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6

Module[{data, range}, data = TimeSeries[#, ResamplingMethod -> {"Constant", 0}] &@{{1891, 1}, {1892, 1}, {1897, 1}, {1898, 1}, {1903, 1}, {1904, 1}, {1905, 1}, {1908, 4}, {1909, 6}, {1910, 6}, {1911, 16}, {1912, 33}, {1913, 35}, {1914, 43}, {1915, 39}, {1916, 31}, {1917, 42}, {1918, 52}, {1919, 44}, {1920, 53}, {1921, 33}, ...


2

Thanks to rasher's answer to Unragging a matrix I have written: PreFill := Module[{t = ConstantArray["x", Length@Dates], p = #[[All, 1]] /. Dispatch@Thread@Rule[Dates, Range@Length@Dates]}, t[[p]] = #; t] & Filler[dt_] := Module[{f, pr}, f[x_, "x"] := x; f[_, x_] := x; pr = FoldList[f, FoldList[f, #][[-1 ;; 1 ;; -1]]][[-1 ;; ...


4

The only elegant thing I've found that can be done for this question is the shifting of the time series with TimeSeriesShift to help get the answer. {pepsi, mcds} = TimeSeries[FinancialData[{"NYSE", #}, "Price", {DateObject[{2012, 12, 31}], DateObject[{2015, 3, 31}], "Week"}]] & /@ {"PEP", "MCD"} Get to time series. TimeSeriesShift will shift ...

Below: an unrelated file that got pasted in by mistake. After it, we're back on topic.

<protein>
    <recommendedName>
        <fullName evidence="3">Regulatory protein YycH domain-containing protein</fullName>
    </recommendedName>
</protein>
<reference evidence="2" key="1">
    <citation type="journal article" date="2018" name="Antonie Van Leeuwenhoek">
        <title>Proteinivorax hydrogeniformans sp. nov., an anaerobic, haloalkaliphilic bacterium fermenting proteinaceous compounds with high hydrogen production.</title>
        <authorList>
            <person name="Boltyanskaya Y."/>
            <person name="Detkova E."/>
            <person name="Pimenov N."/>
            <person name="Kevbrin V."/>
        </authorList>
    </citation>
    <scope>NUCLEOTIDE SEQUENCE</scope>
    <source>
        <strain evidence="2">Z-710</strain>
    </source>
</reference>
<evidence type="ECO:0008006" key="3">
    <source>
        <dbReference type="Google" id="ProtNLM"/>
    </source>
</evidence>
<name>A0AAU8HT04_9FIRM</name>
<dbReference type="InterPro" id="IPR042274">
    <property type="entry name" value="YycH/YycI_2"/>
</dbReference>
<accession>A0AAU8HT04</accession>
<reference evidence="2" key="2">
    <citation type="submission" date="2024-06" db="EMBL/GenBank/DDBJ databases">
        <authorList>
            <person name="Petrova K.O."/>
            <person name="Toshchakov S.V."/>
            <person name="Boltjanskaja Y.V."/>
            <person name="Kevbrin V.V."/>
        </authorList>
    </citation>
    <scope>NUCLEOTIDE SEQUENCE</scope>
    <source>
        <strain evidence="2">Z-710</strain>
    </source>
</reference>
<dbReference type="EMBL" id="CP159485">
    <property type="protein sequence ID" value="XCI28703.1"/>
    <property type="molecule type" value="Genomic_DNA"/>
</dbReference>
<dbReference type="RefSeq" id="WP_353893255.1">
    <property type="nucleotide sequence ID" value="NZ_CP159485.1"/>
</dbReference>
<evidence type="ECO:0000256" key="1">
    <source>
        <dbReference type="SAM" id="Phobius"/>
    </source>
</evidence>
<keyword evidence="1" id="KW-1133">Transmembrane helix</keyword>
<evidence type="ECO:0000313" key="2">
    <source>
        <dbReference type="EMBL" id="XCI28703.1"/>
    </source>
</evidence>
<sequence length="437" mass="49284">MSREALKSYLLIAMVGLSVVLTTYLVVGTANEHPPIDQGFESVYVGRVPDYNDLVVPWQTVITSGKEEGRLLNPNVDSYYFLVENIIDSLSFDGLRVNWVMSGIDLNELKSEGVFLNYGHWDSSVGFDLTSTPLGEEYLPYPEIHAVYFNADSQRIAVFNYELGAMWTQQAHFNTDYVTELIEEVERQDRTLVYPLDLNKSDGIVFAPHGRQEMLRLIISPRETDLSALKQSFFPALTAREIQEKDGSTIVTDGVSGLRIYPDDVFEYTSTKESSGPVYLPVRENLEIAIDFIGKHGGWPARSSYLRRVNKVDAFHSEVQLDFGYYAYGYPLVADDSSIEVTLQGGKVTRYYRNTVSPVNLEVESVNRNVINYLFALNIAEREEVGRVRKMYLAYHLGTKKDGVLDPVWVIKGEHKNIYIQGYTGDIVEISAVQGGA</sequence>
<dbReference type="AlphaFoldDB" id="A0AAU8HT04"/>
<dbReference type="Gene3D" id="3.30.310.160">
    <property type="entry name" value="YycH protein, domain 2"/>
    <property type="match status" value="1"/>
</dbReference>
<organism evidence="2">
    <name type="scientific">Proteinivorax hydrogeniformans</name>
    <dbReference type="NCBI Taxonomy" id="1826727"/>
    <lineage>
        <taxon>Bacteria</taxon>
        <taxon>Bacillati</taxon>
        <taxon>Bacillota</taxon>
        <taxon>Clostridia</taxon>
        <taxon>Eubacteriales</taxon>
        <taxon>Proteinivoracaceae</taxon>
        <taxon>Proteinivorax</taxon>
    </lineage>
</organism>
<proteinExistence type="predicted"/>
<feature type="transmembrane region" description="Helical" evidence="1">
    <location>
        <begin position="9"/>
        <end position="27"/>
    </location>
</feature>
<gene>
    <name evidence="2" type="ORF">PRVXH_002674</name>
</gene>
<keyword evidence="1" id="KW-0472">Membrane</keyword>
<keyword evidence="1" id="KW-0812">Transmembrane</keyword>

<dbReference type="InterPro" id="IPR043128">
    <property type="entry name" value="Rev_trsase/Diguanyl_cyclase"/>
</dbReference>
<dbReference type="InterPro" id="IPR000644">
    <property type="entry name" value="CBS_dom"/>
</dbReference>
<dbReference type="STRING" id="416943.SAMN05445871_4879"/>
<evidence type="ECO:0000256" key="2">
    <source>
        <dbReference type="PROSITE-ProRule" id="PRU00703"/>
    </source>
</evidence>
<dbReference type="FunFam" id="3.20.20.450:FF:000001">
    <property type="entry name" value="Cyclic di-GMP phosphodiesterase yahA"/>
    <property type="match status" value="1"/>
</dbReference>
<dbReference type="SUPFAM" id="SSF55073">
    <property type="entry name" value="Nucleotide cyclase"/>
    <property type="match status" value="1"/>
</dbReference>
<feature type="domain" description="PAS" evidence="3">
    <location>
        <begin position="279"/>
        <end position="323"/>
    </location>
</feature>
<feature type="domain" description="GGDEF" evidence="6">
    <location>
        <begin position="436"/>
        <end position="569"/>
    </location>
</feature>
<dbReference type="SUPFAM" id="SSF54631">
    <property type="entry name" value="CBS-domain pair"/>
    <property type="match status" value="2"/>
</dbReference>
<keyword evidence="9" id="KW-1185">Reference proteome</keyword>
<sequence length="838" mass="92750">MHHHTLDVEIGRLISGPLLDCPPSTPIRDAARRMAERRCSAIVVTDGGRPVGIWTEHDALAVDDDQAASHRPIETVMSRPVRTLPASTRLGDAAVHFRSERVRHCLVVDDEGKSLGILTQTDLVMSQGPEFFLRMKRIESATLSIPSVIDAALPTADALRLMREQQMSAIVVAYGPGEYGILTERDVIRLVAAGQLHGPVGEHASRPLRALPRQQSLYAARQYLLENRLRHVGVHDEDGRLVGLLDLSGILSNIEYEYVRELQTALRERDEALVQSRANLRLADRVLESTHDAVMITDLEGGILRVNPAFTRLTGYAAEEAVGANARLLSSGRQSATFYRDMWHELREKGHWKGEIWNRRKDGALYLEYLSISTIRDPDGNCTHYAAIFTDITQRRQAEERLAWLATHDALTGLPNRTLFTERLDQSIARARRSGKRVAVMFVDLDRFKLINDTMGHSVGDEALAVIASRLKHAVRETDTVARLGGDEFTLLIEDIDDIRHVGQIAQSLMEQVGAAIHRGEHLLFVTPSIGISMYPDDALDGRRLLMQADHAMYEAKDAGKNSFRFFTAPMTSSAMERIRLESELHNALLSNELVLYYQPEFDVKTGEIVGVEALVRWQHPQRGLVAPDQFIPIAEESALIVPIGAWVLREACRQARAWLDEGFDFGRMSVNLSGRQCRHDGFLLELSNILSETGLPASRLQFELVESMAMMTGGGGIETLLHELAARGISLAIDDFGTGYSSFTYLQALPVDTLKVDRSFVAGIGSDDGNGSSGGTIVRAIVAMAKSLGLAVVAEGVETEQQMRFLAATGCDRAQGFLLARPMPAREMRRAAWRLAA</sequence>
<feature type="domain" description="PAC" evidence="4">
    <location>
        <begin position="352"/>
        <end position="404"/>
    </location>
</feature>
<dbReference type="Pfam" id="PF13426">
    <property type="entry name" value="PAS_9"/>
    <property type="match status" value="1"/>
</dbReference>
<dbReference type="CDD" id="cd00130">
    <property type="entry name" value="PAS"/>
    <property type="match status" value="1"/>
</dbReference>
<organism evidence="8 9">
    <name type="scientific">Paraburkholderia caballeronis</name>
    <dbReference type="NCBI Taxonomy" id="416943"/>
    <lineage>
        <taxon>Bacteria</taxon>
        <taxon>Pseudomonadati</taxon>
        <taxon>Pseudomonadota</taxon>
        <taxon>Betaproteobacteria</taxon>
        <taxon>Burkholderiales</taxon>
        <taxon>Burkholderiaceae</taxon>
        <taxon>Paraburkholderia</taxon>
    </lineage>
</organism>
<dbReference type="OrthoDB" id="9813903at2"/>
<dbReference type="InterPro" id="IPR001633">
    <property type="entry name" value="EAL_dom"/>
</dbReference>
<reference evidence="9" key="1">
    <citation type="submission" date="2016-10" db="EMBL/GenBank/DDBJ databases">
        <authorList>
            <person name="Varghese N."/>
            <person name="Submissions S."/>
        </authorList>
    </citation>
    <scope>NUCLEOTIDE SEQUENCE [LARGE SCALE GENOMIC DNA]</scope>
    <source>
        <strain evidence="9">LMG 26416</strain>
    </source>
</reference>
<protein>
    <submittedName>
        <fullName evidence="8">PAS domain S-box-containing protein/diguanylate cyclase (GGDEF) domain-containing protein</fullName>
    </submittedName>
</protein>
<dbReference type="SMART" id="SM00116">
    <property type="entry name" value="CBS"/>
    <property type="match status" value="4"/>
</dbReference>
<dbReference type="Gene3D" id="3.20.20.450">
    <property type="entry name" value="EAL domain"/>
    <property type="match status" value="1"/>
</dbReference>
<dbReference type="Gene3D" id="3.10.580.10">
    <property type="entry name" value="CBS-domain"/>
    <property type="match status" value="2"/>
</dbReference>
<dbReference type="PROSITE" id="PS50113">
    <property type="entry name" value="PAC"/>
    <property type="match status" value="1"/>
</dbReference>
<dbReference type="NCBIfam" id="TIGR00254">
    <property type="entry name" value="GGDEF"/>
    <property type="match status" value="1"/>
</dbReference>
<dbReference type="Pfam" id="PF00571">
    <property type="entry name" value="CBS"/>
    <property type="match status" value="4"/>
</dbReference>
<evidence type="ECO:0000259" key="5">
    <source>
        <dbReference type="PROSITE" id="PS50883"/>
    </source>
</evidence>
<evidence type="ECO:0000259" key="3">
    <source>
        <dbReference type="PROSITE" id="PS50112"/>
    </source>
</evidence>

3

Using "Values" you can extract the numerical values of the time series and perform whatever statistical analysis you want on them. For example, if the TimeSeriesare financial data: data1 = FinancialData["SBUX", "Close", {{2013, 1, 1}, {2013, 12, 1}, "Day"}]; data2 = FinancialData["SBUX", "Close", {{2013, 5, 1}, {2013, 6, 1}, "Day"}]; ts1 = ...


1

This is not a bug, but an intended design change. The motivation is that TimeSeries is meant for those time-series that support resampling. Zero order interpolation is supported, example: TimeSeries[Range[3], Automatic, ResamplingMethod -> {"Interpolation", InterpolationOrder -> 0}] If your time series is not meant to support resampling then ...



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